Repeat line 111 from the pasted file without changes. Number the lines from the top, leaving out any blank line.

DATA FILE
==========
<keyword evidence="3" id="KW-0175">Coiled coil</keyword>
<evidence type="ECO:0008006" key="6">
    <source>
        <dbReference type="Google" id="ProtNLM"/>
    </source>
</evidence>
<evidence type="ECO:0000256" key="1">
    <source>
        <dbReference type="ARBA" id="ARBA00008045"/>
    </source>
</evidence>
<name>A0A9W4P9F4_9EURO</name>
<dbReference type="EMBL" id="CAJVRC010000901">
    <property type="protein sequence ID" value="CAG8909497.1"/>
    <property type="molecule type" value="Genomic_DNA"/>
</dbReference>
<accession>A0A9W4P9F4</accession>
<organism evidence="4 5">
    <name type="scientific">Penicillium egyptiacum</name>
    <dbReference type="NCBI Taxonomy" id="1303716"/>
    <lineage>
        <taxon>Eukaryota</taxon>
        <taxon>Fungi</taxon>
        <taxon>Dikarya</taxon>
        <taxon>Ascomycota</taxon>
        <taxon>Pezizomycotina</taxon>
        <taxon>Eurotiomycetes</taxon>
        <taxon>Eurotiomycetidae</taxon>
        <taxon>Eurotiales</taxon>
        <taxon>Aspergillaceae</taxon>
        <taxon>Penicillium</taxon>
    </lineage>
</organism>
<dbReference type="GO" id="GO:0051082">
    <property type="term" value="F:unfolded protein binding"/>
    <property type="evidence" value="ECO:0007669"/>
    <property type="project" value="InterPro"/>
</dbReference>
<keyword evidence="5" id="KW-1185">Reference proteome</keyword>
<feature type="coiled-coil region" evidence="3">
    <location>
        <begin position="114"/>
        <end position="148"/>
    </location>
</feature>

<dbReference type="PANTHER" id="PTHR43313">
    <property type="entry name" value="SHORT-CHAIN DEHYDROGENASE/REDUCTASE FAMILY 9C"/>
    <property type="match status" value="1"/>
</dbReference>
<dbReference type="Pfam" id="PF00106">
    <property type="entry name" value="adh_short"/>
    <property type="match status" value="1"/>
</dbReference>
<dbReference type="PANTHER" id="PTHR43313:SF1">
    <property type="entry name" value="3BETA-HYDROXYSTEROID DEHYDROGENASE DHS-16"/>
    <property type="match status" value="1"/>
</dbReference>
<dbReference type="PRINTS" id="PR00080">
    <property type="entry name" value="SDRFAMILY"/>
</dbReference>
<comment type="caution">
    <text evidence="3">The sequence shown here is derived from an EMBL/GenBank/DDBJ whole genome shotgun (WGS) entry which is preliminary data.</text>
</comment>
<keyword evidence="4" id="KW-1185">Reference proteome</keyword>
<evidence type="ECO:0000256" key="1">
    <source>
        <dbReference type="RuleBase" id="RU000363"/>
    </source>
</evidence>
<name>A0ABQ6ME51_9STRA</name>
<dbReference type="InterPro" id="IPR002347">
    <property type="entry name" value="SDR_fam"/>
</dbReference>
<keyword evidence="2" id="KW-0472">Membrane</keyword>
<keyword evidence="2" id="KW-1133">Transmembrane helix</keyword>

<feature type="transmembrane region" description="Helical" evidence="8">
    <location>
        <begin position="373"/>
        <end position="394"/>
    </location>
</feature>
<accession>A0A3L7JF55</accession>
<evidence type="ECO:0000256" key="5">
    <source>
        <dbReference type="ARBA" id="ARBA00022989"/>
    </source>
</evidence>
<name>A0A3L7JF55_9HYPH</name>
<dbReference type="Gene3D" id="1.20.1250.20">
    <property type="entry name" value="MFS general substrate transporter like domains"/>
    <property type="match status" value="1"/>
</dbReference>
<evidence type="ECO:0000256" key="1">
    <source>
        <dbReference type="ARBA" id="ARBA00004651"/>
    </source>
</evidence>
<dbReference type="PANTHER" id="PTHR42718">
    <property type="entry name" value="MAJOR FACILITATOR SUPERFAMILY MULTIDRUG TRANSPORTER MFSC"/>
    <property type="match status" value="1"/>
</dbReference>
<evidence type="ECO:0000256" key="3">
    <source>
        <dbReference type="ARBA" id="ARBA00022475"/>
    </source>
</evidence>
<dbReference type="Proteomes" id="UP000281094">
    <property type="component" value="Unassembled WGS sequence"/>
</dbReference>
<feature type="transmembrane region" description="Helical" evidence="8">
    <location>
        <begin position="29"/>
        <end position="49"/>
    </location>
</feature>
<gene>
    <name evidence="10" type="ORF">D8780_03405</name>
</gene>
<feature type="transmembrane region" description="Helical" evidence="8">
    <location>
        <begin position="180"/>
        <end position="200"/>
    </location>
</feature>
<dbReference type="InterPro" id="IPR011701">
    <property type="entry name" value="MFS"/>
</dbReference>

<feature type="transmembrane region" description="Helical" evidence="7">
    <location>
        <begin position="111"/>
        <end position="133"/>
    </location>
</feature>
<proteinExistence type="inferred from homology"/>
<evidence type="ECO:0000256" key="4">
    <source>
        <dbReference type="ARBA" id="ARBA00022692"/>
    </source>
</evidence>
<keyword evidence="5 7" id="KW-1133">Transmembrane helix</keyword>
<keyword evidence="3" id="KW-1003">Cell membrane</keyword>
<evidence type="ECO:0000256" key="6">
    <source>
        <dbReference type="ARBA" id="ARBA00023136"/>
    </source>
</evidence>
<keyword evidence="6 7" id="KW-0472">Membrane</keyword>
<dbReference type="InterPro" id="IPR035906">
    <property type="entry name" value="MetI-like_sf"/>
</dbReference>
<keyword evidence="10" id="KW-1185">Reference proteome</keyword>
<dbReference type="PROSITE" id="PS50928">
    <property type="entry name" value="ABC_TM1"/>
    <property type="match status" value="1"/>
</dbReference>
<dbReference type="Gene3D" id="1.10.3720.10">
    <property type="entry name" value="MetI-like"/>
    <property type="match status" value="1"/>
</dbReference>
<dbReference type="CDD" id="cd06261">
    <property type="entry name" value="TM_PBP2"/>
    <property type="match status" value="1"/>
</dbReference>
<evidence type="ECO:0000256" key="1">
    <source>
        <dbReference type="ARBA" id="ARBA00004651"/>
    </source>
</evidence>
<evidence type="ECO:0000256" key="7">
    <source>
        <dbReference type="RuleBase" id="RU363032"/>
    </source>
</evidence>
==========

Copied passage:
    <location>